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    4 Guiding Principles for Creating Native Content

    by Ava Sirrah
    October 20, 2016
    Stock image. From kaboompics.com

    The following opinion piece is a guest post and does not necessarily reflect the opinions of this publication. Read more about MediaShift guest posts here.

    Readers and media observers widely acknowledge native advertising as a key ingredient in a publisher’s revenue model, but the practice is still in its Wild West days. Despite the fact that mainstream publishers have invested heavily in creating their own content studios and have launched numerous campaigns they are still struggling to define best practices for the writers who create this native content.

    Regulators like the FTC have stepped in and placed three general guidelines on branded content studios. They ask writers of native content to be transparent, disclose that the editorial narrative they have written is an ad, and finally to be clear and prominent with this information. However these rules still leave writers with a considerable degree of flexibility in terms of generating content that fits the perimeters the FTC has set.

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    While the broad rules are a helpful starting point, they are not nearly as comprehensive as they need to be to properly guide the writers of native content. Authors of native ads have the laborious task of not only crafting a compelling story for readers of their publication but they also must weave a brand’s messaging into the narrative.

    As someone who works on crafting brand stories for The New York Times, I have noticed the conversation surrounding the ethics of native ads lacks a nuanced understanding of how such articles are pitched, sold, and created. Understanding the process behind the creation of this content is integral to implementing the right rules for authors of native content. As it can guard against mistakes that are made when authors pitch clients on brand stories. This ensures regulation doesn’t simply take place after a native ad has been published on a new site. Rather by outlining principles that address the process of developing a native ad we can show writers what potential red flags they can proactively guard against.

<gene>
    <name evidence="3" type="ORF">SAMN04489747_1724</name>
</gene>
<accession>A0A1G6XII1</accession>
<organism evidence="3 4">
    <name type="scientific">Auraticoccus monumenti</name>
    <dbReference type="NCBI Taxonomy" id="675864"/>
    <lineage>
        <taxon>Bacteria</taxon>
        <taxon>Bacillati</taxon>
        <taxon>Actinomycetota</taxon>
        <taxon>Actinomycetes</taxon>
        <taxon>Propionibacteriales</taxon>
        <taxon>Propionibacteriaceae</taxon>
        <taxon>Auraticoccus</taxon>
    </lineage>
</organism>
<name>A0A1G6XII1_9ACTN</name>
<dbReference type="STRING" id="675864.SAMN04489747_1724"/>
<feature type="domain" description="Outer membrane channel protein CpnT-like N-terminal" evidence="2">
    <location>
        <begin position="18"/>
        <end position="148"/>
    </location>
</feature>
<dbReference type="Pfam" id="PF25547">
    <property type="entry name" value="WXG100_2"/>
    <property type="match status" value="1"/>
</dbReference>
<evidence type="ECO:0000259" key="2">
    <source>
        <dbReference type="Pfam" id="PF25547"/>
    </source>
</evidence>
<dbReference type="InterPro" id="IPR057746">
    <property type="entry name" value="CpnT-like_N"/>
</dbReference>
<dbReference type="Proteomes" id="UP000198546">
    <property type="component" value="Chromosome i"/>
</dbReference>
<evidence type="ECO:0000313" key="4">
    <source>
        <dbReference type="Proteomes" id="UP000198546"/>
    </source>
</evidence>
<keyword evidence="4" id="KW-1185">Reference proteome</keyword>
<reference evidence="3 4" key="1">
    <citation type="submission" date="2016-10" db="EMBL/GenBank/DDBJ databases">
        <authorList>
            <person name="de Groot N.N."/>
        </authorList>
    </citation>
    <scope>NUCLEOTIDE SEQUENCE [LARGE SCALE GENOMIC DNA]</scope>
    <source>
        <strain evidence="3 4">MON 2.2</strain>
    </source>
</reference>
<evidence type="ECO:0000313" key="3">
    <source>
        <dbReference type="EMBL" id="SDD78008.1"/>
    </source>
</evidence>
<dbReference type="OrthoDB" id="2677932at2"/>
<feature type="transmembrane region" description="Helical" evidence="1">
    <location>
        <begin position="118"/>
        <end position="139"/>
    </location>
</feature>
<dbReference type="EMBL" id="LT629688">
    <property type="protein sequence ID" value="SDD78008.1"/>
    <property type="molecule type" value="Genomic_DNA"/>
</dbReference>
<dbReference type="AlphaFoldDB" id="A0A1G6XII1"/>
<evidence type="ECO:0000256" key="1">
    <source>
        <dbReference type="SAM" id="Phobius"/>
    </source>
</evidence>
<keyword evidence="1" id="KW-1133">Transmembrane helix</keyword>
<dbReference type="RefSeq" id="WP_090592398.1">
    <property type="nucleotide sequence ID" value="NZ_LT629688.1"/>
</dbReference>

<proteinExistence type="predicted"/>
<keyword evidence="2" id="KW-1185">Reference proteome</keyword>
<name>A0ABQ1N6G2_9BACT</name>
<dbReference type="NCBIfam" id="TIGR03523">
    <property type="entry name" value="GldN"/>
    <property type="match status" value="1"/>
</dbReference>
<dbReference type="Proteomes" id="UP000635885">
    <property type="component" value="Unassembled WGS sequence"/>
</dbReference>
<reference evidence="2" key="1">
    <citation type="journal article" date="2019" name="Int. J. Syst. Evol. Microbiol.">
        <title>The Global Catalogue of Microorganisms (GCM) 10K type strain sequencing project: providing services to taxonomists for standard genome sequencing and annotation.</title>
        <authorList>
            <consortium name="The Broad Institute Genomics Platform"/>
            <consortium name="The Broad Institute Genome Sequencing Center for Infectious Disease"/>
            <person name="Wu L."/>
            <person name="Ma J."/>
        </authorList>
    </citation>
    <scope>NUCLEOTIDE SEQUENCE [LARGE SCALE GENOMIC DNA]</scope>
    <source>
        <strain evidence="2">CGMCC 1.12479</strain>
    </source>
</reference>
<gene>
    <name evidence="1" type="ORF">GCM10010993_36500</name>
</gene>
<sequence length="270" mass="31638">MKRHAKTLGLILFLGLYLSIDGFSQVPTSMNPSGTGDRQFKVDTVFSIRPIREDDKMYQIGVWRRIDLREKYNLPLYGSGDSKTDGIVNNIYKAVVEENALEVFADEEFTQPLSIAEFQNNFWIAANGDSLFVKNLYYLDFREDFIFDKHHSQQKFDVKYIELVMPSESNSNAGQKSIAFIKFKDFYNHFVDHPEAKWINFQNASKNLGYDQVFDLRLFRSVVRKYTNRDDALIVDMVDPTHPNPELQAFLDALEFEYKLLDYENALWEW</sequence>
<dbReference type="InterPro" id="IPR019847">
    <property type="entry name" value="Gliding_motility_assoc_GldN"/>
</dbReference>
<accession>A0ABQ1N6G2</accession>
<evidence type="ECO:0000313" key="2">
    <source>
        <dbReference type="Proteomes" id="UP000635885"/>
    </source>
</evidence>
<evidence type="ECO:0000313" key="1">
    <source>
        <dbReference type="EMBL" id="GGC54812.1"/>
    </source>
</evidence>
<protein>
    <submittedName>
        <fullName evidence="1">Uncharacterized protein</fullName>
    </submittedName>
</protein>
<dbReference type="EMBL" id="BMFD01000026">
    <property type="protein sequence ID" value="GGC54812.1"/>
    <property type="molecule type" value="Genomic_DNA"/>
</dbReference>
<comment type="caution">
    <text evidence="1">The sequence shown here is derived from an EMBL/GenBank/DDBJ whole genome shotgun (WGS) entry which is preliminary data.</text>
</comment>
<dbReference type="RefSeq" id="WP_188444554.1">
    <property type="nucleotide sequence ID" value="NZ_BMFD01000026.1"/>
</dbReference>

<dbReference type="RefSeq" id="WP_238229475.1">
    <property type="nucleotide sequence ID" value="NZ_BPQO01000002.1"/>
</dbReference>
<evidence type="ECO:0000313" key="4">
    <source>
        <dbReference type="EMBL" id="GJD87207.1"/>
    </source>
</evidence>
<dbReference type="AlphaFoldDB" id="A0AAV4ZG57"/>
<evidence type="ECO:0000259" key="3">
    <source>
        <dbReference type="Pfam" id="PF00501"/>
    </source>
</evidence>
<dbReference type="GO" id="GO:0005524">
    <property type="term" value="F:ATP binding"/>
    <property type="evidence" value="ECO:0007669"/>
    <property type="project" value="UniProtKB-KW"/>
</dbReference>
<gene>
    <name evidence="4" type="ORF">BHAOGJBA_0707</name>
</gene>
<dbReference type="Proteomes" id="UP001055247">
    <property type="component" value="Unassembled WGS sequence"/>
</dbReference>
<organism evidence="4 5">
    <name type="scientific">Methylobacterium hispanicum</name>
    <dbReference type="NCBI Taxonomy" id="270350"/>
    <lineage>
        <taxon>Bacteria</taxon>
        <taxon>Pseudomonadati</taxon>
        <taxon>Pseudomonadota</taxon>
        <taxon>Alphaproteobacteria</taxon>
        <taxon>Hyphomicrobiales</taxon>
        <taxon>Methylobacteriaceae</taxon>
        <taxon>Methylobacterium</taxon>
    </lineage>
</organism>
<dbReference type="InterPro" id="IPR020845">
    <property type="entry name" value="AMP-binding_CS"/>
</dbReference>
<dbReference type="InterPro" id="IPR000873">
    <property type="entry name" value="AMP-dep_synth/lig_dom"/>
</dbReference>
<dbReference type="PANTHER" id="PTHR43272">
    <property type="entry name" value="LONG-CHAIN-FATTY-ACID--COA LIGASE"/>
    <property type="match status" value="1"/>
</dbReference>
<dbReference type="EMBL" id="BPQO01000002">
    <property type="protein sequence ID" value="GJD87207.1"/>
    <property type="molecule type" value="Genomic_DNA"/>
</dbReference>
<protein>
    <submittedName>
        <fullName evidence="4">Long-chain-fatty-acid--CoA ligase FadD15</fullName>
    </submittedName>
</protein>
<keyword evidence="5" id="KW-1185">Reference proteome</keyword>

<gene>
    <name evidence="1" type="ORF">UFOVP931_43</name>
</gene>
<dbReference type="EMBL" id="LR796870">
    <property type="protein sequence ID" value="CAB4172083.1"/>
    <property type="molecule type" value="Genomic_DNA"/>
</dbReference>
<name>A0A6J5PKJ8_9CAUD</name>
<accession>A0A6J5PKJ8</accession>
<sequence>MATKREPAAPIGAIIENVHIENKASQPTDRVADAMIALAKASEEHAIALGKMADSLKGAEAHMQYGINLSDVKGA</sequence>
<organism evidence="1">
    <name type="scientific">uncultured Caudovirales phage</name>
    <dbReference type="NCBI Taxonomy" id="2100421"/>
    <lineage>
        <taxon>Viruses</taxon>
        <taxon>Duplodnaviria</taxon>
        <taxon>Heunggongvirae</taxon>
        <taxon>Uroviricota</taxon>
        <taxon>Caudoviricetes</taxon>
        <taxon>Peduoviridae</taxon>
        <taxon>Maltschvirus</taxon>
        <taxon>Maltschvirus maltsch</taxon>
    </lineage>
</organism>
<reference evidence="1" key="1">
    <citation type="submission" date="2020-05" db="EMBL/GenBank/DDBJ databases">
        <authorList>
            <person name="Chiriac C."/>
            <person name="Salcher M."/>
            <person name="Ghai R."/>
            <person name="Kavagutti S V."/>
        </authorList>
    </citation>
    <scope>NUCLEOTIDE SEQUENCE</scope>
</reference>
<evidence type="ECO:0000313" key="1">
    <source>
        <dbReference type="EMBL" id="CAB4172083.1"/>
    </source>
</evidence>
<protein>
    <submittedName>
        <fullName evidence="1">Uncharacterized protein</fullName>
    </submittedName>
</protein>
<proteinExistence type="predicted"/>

Only after engaging with companies that are interested in creating native ads have I been able to identify what people inside the industry can do to not only protect readers but improve the reputation of the practice overall. The following guidelines are meant to provide native content creators with suggestions on how to best create and deliver branded content that protects the interests of readers.

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    1. Editors at each content studio should agree on one native ad disclaimer.

    News publishers have an assortment of options when it comes to choosing how they want to label native advertisements. The FTC has approved any disclaimer that clearly states that the story has been paid for by an advertiser. They require publishers to be transparent about the fact that such content is commercial and that this disclosure needs to be clearly stated and prominent. But the disclosure language each publisher uses varies and this can cause undue confusion for readers.

    For example, Re:Think is The Atlantic’s branded content studio and they label native ads as “Sponsor Content.” While The Guardian produces such work under the name Guardian Labs and labels it as “Paid Content.” I work in T Brand Studio at The New York Times where we create native content and call it out for readers as “Paid For And Posted By Advertiser ” with the appropriate client’s logo. While all these differences may seem minute and irrelevant I argue consistency is key when discussing the ethics of delivering an advertiser message to readers.

    The Atlantic's approach to labeling. Screenshot.

    The Atlantic’s approach to labeling. Screenshot.

    The FTC has provided a starting point, but they can also enforce uniform disclosures.

    The lead brand editor at each content studios can agree to label native disclaimers with the same language their competitors are using. This reduces the ambient fear that the practice tricks readers, as they will always know what to expect and how exactly such content is delivered.

    2. Be the expert and educator.

    Native Content is in its Wild West days for reasons that go beyond inconsistent labeling of ads. The practice is unruly because many brands have not yet dipped their toe in it and they don’t know what to expect or how to use the medium. That is why branded content writers need to play the role of educator at the earliest stages of working with companies who want a story.